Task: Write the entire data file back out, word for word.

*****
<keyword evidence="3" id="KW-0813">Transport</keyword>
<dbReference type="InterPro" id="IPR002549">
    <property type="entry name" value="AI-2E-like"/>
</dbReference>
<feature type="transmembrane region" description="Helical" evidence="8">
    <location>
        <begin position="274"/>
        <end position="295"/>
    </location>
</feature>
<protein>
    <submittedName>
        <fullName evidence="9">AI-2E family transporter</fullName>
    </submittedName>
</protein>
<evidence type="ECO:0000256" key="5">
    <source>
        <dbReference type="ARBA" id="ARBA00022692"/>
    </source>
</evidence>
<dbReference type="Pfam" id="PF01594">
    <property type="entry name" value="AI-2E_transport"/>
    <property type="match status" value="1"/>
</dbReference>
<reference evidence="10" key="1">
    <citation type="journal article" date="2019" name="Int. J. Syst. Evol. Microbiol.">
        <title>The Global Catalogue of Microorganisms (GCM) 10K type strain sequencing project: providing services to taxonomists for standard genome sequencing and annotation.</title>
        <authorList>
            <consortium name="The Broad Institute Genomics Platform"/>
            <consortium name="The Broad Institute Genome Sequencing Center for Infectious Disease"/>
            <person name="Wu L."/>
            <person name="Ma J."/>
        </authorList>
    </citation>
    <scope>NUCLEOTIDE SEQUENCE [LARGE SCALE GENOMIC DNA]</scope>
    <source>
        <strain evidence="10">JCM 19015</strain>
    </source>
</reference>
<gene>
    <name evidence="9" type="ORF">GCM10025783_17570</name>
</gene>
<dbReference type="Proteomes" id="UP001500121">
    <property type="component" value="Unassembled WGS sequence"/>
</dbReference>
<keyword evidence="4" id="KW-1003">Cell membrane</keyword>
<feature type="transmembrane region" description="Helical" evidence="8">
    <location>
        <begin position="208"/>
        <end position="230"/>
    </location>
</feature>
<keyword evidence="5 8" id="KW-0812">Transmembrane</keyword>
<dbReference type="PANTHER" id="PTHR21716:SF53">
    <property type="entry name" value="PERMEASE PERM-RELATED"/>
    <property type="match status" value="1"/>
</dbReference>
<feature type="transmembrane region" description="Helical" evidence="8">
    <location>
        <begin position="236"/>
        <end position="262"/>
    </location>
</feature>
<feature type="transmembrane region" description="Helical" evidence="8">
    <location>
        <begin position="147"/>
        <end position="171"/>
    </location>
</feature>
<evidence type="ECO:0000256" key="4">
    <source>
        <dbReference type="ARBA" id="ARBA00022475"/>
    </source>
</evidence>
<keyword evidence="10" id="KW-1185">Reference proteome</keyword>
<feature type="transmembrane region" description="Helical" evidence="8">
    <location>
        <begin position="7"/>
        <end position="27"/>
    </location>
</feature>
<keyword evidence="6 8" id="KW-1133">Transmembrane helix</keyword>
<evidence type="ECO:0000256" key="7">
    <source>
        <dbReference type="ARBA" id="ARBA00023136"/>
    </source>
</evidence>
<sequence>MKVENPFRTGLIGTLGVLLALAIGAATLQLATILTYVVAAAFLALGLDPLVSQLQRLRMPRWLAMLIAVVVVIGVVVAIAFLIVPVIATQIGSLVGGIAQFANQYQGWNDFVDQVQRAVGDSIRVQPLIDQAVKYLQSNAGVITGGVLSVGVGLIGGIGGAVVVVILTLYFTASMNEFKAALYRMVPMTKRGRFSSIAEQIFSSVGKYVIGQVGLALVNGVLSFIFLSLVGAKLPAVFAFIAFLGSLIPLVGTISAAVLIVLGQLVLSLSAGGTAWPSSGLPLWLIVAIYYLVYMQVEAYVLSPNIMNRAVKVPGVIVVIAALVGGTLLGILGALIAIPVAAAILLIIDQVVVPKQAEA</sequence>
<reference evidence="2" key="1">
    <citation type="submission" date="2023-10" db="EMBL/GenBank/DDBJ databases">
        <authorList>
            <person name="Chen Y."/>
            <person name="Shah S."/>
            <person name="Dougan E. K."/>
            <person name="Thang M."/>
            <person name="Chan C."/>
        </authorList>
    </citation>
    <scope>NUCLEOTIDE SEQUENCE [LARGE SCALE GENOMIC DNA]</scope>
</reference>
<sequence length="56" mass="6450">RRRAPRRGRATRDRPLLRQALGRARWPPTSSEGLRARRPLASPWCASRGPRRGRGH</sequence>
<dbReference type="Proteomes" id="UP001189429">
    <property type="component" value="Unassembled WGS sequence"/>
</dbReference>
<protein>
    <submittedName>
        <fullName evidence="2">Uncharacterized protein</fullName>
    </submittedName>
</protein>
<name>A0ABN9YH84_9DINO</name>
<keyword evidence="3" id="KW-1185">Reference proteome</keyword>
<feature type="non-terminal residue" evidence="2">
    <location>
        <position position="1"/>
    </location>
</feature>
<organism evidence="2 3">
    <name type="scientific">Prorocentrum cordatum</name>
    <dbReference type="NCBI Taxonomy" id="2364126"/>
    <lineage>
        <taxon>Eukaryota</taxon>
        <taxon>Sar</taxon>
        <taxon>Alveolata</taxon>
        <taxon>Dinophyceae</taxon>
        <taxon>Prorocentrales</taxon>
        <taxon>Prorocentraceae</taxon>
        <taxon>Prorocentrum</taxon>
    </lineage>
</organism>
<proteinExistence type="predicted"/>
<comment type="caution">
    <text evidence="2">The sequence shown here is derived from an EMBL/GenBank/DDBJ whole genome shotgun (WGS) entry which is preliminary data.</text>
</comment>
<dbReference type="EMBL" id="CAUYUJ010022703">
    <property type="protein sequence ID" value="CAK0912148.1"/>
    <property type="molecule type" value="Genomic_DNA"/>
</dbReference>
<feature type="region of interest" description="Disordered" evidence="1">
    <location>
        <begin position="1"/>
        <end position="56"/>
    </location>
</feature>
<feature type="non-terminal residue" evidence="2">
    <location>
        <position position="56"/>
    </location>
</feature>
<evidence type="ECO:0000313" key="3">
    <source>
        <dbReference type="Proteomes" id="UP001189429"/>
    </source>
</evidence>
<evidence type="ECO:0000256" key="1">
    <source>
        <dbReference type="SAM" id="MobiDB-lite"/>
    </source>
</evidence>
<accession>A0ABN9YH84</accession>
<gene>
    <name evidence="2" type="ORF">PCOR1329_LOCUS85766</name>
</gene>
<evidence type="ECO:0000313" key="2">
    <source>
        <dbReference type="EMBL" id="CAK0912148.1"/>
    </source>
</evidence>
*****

<keyword evidence="3" id="KW-0813">Transport</keyword>
<dbReference type="InterPro" id="IPR002549">
    <property type="entry name" value="AI-2E-like"/>
</dbReference>
<feature type="transmembrane region" description="Helical" evidence="8">
    <location>
        <begin position="274"/>
        <end position="295"/>
    </location>
</feature>
<protein>
    <submittedName>
        <fullName evidence="9">AI-2E family transporter</fullName>
    </submittedName>
</protein>
<evidence type="ECO:0000256" key="5">
    <source>
        <dbReference type="ARBA" id="ARBA00022692"/>
    </source>
</evidence>
<dbReference type="Pfam" id="PF01594">
    <property type="entry name" value="AI-2E_transport"/>
    <property type="match status" value="1"/>
</dbReference>
<reference evidence="10" key="1">
    <citation type="journal article" date="2019" name="Int. J. Syst. Evol. Microbiol.">
        <title>The Global Catalogue of Microorganisms (GCM) 10K type strain sequencing project: providing services to taxonomists for standard genome sequencing and annotation.</title>
        <authorList>
            <consortium name="The Broad Institute Genomics Platform"/>
            <consortium name="The Broad Institute Genome Sequencing Center for Infectious Disease"/>
            <person name="Wu L."/>
            <person name="Ma J."/>
        </authorList>
    </citation>
    <scope>NUCLEOTIDE SEQUENCE [LARGE SCALE GENOMIC DNA]</scope>
    <source>
        <strain evidence="10">JCM 19015</strain>
    </source>
</reference>
<gene>
    <name evidence="9" type="ORF">GCM10025783_17570</name>
</gene>
<dbReference type="Proteomes" id="UP001500121">
    <property type="component" value="Unassembled WGS sequence"/>
</dbReference>
<keyword evidence="4" id="KW-1003">Cell membrane</keyword>
<feature type="transmembrane region" description="Helical" evidence="8">
    <location>
        <begin position="208"/>
        <end position="230"/>
    </location>
</feature>
<keyword evidence="5 8" id="KW-0812">Transmembrane</keyword>
<dbReference type="PANTHER" id="PTHR21716:SF53">
    <property type="entry name" value="PERMEASE PERM-RELATED"/>
    <property type="match status" value="1"/>
</dbReference>
<feature type="transmembrane region" description="Helical" evidence="8">
    <location>
        <begin position="236"/>
        <end position="262"/>
    </location>
</feature>
<feature type="transmembrane region" description="Helical" evidence="8">
    <location>
        <begin position="147"/>
        <end position="171"/>
    </location>
</feature>
<evidence type="ECO:0000256" key="4">
    <source>
        <dbReference type="ARBA" id="ARBA00022475"/>
    </source>
</evidence>
<keyword evidence="10" id="KW-1185">Reference proteome</keyword>
<feature type="transmembrane region" description="Helical" evidence="8">
    <location>
        <begin position="7"/>
        <end position="27"/>
    </location>
</feature>
<keyword evidence="6 8" id="KW-1133">Transmembrane helix</keyword>
<evidence type="ECO:0000256" key="7">
    <source>
        <dbReference type="ARBA" id="ARBA00023136"/>
    </source>
</evidence>
<sequence>MKVENPFRTGLIGTLGVLLALAIGAATLQLATILTYVVAAAFLALGLDPLVSQLQRLRMPRWLAMLIAVVVVIGVVVAIAFLIVPVIATQIGSLVGGIAQFANQYQGWNDFVDQVQRAVGDSIRVQPLIDQAVKYLQSNAGVITGGVLSVGVGLIGGIGGAVVVVILTLYFTASMNEFKAALYRMVPMTKRGRFSSIAEQIFSSVGKYVIGQVGLALVNGVLSFIFLSLVGAKLPAVFAFIAFLGSLIPLVGTISAAVLIVLGQLVLSLSAGGTAWPSSGLPLWLIVAIYYLVYMQVEAYVLSPNIMNRAVKVPGVIVVIAALVGGTLLGILGALIAIPVAAAILLIIDQVVVPKQAEA</sequence>
<reference evidence="2" key="1">
    <citation type="submission" date="2023-10" db="EMBL/GenBank/DDBJ databases">
        <authorList>
            <person name="Chen Y."/>
            <person name="Shah S."/>
            <person name="Dougan E. K."/>
            <person name="Thang M."/>
            <person name="Chan C."/>
        </authorList>
    </citation>
    <scope>NUCLEOTIDE SEQUENCE [LARGE SCALE GENOMIC DNA]</scope>
</reference>
<sequence length="56" mass="6450">RRRAPRRGRATRDRPLLRQALGRARWPPTSSEGLRARRPLASPWCASRGPRRGRGH</sequence>
<dbReference type="Proteomes" id="UP001189429">
    <property type="component" value="Unassembled WGS sequence"/>
</dbReference>
<protein>
    <submittedName>
        <fullName evidence="2">Uncharacterized protein</fullName>
    </submittedName>
</protein>
<name>A0ABN9YH84_9DINO</name>
<keyword evidence="3" id="KW-1185">Reference proteome</keyword>
<feature type="non-terminal residue" evidence="2">
    <location>
        <position position="1"/>
    </location>
</feature>
<organism evidence="2 3">
    <name type="scientific">Prorocentrum cordatum</name>
    <dbReference type="NCBI Taxonomy" id="2364126"/>
    <lineage>
        <taxon>Eukaryota</taxon>
        <taxon>Sar</taxon>
        <taxon>Alveolata</taxon>
        <taxon>Dinophyceae</taxon>
        <taxon>Prorocentrales</taxon>
        <taxon>Prorocentraceae</taxon>
        <taxon>Prorocentrum</taxon>
    </lineage>
</organism>
<proteinExistence type="predicted"/>
<comment type="caution">
    <text evidence="2">The sequence shown here is derived from an EMBL/GenBank/DDBJ whole genome shotgun (WGS) entry which is preliminary data.</text>
</comment>
<dbReference type="EMBL" id="CAUYUJ010022703">
    <property type="protein sequence ID" value="CAK0912148.1"/>
    <property type="molecule type" value="Genomic_DNA"/>
</dbReference>
<feature type="region of interest" description="Disordered" evidence="1">
    <location>
        <begin position="1"/>
        <end position="56"/>
    </location>
</feature>
<feature type="non-terminal residue" evidence="2">
    <location>
        <position position="56"/>
    </location>
</feature>
<evidence type="ECO:0000313" key="3">
    <source>
        <dbReference type="Proteomes" id="UP001189429"/>
    </source>
</evidence>
<evidence type="ECO:0000256" key="1">
    <source>
        <dbReference type="SAM" id="MobiDB-lite"/>
    </source>
</evidence>
<accession>A0ABN9YH84</accession>
<gene>
    <name evidence="2" type="ORF">PCOR1329_LOCUS85766</name>
</gene>
<evidence type="ECO:0000313" key="2">
    <source>
        <dbReference type="EMBL" id="CAK0912148.1"/>
    </source>
</evidence>